A half-century ago, Thomas Berger published Little Big Man, a satire of Westerns that helped increase the stature of the Western genre as a whole. To mark the book’s 50th anniversary, Allen Barra reflects on its legacy, suggesting that it’s as good a candidate as any for the title of Great American Novel. Related: Daniel Kalder on the odd phenomenon of the Euro-Western.
Can’t wait for Haruki Murakami’s new novel? You’re in luck: Slate just published an exclusive excerpt from the book. Sample quote: “No matter how quiet and conformist a person’s life seems, there’s always a time in the past when they reached an impasse. A time when they went a little crazy. I guess people need that sort of stage in their lives.” (You could also read Ben Dooley’s review of 1Q84.)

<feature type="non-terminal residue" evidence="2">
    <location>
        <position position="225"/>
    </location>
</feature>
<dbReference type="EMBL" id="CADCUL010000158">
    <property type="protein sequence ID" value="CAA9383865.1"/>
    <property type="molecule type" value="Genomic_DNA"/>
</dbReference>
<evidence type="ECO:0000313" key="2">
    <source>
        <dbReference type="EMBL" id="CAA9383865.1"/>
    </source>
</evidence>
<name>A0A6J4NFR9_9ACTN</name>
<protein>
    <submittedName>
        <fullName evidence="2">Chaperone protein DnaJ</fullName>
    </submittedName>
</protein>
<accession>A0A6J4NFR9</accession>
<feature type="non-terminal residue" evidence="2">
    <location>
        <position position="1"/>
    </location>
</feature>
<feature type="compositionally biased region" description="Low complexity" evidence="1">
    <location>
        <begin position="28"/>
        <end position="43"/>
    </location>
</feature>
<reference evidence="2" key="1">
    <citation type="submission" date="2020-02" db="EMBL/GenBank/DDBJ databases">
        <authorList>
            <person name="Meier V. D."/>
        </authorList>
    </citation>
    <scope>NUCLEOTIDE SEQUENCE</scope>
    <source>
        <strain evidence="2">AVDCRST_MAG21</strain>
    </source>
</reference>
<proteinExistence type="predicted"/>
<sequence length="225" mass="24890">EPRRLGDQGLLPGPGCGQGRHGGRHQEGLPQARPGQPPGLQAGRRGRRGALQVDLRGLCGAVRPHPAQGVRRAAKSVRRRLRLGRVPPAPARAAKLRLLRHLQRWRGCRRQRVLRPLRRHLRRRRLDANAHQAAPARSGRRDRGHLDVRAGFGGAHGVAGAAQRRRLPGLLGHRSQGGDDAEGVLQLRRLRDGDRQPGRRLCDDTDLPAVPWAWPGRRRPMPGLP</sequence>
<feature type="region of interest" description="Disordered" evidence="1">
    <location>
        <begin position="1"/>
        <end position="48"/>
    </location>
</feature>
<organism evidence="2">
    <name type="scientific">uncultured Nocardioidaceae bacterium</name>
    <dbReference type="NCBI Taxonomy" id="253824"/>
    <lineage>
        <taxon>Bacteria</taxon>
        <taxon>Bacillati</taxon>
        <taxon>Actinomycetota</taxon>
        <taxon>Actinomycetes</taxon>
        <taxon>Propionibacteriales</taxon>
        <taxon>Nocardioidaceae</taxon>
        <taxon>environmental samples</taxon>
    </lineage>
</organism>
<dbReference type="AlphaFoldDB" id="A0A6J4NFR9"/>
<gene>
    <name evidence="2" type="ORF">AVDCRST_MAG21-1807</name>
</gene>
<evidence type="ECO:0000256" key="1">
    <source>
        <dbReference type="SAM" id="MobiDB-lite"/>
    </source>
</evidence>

Books from their own imprint we hope. "In the last decade, in fact, the celebrity imprint has become something of a cottage industry, an endeavor mutually beneficial to publishing houses in pursuit of stars and their lucrative fanbases and celebrities looking for another feather in their cap." Some of the celebrities on this list might surprise you, read on to learn about which ones have a publishing imprint.
"The notebook is where our interior world makes contact with our exterior world; where our instinct for creation is first made material. Our notebooks are our first messy attempts at self-expression, and the ways in which we express ourselves are changing every day." Sarah Gerard explores the life of the notebook in an essay for Hazlitt. Pair with our own Hannah Gersen's look at other methods writers use to keep their ideas straight, from calendars to collages.